Eric Conger does a perfect job of the narration. For me his voice is now as much a part of Virgil Flowers as Richard Ferrone's voice is of Lucas Davenport. Production is flawless, well directed, and clear and easy to listen to.
If Sandford holds to his usual cadence there'll be another Davenport story to listen to later this year, and another Flowers story at the beginning of 2011. I already can't wait. Thanks Audible for bringing back one of my favorites.
i think this is the 3rd in sandford's "Virgil Flowers" series that i've listened to. I've enjoyed them all. Not the same as the Davenport series, but i think i like them just as much. Narration was good, story was good... i don't ask for much more.
I have always liked John Sandford's style of writing. I have read, and re-read, every book in the "Prey" series. Virgil Flowers character is excellent. I love his easy-going style. It's not often you find a state cop that drives a truck and pulls a boat wherever he goes! His writing style makes you feel like you are there in person. I grew up in central and northern MN and know this area very well. Now some 25 years later and living in the south, it makes me feel like I am back home when I read/listen to these books. The quality of the audio and narration is excellent.
It had mystery and humor, It was sexy and fun.
I was a little hesitant on buying this one because
sometimes Sandford will just push out a new novel
for us only because he feel he needs to.
With this one he REALLY enjoyed writing, I could feel it.
The story held my interest from start to finish,
got me wondering about new characters,
had great character build up and I found Virgil to
be rather sexy in this one.
I like the new character introduction, It's fun reading
Sandfords novels when laced with humor. Virgil develops
more of that in this book. Of course narrater Eric Conger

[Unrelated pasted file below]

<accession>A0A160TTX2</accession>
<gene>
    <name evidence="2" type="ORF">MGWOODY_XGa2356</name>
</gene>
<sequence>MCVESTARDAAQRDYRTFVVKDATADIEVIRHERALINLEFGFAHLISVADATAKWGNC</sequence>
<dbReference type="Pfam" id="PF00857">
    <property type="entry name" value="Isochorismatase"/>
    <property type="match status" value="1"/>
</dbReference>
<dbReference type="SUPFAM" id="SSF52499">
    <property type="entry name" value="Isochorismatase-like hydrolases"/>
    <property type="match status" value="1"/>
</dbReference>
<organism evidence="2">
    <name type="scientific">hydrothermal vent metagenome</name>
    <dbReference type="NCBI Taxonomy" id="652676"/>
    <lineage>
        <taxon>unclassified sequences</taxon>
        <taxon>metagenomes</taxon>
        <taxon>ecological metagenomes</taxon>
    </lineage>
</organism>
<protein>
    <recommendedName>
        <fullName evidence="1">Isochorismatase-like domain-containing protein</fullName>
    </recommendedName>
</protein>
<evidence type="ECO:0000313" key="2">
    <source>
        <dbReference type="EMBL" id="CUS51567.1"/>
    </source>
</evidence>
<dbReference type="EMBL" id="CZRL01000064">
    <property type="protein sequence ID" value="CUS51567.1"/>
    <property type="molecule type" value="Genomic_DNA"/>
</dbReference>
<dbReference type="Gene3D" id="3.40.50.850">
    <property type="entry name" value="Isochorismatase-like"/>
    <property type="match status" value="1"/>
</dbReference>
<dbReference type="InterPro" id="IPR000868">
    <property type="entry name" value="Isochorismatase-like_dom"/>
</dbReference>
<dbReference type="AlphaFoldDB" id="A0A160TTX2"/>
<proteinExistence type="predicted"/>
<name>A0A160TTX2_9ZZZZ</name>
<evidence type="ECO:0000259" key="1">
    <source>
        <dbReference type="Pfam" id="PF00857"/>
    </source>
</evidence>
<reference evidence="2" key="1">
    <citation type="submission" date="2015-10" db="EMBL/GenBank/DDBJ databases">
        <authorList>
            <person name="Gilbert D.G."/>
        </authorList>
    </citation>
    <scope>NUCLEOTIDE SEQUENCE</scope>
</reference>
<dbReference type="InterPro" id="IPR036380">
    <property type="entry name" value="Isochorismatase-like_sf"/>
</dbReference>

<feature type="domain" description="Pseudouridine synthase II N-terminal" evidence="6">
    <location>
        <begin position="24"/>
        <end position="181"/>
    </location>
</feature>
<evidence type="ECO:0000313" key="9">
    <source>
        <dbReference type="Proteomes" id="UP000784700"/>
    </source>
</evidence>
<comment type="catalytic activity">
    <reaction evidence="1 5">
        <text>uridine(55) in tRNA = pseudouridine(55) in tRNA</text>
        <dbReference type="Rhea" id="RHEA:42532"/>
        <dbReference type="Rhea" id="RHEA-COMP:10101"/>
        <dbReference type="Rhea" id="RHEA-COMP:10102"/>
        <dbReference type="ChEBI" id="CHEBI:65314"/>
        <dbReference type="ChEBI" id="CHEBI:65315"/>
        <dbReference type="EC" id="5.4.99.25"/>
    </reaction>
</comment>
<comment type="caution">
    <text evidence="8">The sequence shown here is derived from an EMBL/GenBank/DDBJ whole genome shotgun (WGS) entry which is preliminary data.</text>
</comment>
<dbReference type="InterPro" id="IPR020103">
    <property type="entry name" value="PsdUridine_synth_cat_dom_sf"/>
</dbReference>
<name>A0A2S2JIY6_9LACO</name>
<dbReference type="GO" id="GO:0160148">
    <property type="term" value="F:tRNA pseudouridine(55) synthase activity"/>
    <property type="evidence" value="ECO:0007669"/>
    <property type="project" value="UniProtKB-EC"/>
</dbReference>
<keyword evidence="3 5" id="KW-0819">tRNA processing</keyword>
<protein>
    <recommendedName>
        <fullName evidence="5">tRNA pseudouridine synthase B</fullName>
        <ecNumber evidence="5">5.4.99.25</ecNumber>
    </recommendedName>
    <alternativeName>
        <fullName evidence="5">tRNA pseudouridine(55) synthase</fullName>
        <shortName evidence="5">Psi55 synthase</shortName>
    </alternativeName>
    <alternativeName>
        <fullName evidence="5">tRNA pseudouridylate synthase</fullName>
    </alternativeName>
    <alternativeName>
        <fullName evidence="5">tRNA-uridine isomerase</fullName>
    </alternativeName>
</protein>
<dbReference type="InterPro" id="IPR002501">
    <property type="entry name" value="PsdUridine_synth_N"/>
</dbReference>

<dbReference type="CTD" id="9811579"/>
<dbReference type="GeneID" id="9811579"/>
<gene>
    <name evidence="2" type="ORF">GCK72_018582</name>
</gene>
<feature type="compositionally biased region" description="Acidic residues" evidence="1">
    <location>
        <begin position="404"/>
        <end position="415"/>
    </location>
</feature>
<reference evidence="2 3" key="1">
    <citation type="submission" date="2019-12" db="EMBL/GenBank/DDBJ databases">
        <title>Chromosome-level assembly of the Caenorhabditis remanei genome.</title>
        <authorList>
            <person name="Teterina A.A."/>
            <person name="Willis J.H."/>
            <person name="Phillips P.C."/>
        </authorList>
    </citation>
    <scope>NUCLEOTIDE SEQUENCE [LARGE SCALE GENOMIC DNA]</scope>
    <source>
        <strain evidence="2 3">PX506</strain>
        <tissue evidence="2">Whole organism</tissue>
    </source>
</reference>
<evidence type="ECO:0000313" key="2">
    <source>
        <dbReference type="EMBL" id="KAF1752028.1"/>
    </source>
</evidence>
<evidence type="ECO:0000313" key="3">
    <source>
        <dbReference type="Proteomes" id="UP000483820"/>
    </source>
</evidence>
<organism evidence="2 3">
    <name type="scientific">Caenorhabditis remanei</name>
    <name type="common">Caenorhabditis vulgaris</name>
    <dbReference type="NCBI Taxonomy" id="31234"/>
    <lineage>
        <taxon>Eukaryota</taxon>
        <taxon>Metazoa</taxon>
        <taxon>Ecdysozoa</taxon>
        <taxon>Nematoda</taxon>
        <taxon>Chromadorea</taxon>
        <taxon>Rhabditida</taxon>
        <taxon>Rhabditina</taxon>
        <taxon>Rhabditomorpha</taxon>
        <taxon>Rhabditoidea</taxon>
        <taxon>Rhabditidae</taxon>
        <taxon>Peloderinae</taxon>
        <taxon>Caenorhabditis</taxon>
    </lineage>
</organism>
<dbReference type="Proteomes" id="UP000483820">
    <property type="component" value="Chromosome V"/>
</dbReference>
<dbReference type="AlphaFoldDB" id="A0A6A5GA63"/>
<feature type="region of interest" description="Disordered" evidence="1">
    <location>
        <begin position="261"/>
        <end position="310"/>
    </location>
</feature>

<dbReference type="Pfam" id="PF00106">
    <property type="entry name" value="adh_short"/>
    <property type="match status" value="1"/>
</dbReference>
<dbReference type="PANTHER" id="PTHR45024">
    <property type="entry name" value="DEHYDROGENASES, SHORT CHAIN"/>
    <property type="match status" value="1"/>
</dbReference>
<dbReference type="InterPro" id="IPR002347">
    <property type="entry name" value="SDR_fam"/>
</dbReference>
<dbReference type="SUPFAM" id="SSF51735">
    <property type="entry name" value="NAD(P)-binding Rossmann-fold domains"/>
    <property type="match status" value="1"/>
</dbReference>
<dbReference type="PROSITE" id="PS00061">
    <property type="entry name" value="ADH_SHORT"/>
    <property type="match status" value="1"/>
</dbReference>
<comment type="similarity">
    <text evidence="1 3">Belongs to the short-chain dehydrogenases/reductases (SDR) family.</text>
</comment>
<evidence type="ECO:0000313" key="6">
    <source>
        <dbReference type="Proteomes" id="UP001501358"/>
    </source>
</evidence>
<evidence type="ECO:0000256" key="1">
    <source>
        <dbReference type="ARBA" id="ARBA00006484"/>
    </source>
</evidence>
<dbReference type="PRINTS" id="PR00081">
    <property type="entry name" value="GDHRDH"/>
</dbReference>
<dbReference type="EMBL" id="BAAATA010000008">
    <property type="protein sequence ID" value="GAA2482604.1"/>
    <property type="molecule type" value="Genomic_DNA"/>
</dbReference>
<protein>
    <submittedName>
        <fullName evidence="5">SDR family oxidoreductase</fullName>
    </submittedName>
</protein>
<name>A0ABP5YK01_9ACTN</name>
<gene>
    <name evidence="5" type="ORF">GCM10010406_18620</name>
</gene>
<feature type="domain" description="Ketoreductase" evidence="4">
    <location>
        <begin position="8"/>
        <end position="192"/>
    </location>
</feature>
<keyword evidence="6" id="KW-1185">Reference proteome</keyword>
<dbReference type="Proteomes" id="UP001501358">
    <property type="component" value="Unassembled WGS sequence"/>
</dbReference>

didn't hurt with his sex appeal lending his voice as Virgil
was a good choice.
Although I doubt I'll ever tire of Lucas Davenport, Virgil Flowers gives John Sandford some fresh canvass to paint a new and interesting protaganist to go with an always interesting cast of characters and another great murder mystery set in the backwoods of northern Minnesota. I also didn't think Richard Ferone could be improved upon as a narrator, but Eric Conger puts in another great peformance, handling the different characters and genders and accents with ease and accuracy. I only wish there were more audio books of this caliber
I enjoy Virgil Flowers stories. This murder mystery is an easy listen with a number of characters to keep straight without being overwritten. The story is told in an interesting way without too much fluff. It held my attention from the very beginning with the mysterious sniper killing. I liked how Sandford described the murder scene and the search for clues along the swampy banks of a river. I could "see" the scene and felt like I was there watching rather than listening. There are twists and turns with a good bit of humor and a couple of interesting subplots weaved in and out of the storyline.
Eric Conger is an excellent narrator. He performed the story very well.